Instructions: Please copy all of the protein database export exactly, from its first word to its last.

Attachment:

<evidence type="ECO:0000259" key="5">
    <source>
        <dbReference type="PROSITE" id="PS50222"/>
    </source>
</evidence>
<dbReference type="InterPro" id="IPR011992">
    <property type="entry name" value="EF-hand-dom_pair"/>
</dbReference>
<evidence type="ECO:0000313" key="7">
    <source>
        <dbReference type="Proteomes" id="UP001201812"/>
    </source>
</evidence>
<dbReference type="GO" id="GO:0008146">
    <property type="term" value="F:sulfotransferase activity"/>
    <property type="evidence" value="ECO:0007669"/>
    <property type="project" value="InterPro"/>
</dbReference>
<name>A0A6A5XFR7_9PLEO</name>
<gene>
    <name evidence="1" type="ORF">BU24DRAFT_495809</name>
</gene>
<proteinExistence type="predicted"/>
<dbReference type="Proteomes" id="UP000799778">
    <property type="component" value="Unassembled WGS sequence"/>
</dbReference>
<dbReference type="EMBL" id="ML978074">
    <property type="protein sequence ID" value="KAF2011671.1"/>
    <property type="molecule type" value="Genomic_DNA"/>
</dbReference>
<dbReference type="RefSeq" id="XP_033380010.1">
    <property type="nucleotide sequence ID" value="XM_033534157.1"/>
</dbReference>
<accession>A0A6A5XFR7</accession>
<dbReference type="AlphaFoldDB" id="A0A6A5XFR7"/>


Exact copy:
<evidence type="ECO:0000259" key="5">
    <source>
        <dbReference type="PROSITE" id="PS50222"/>
    </source>
</evidence>
<dbReference type="InterPro" id="IPR011992">
    <property type="entry name" value="EF-hand-dom_pair"/>
</dbReference>
<evidence type="ECO:0000313" key="7">
    <source>
        <dbReference type="Proteomes" id="UP001201812"/>
    </source>
</evidence>
<dbReference type="GO" id="GO:0008146">
    <property type="term" value="F:sulfotransferase activity"/>
    <property type="evidence" value="ECO:0007669"/>
    <property type="project" value="InterPro"/>
</dbReference>
<name>A0A6A5XFR7_9PLEO</name>
<gene>
    <name evidence="1" type="ORF">BU24DRAFT_495809</name>
</gene>
<proteinExistence type="predicted"/>
<dbReference type="Proteomes" id="UP000799778">
    <property type="component" value="Unassembled WGS sequence"/>
</dbReference>
<dbReference type="EMBL" id="ML978074">
    <property type="protein sequence ID" value="KAF2011671.1"/>
    <property type="molecule type" value="Genomic_DNA"/>
</dbReference>
<dbReference type="RefSeq" id="XP_033380010.1">
    <property type="nucleotide sequence ID" value="XM_033534157.1"/>
</dbReference>
<accession>A0A6A5XFR7</accession>
<dbReference type="AlphaFoldDB" id="A0A6A5XFR7"/>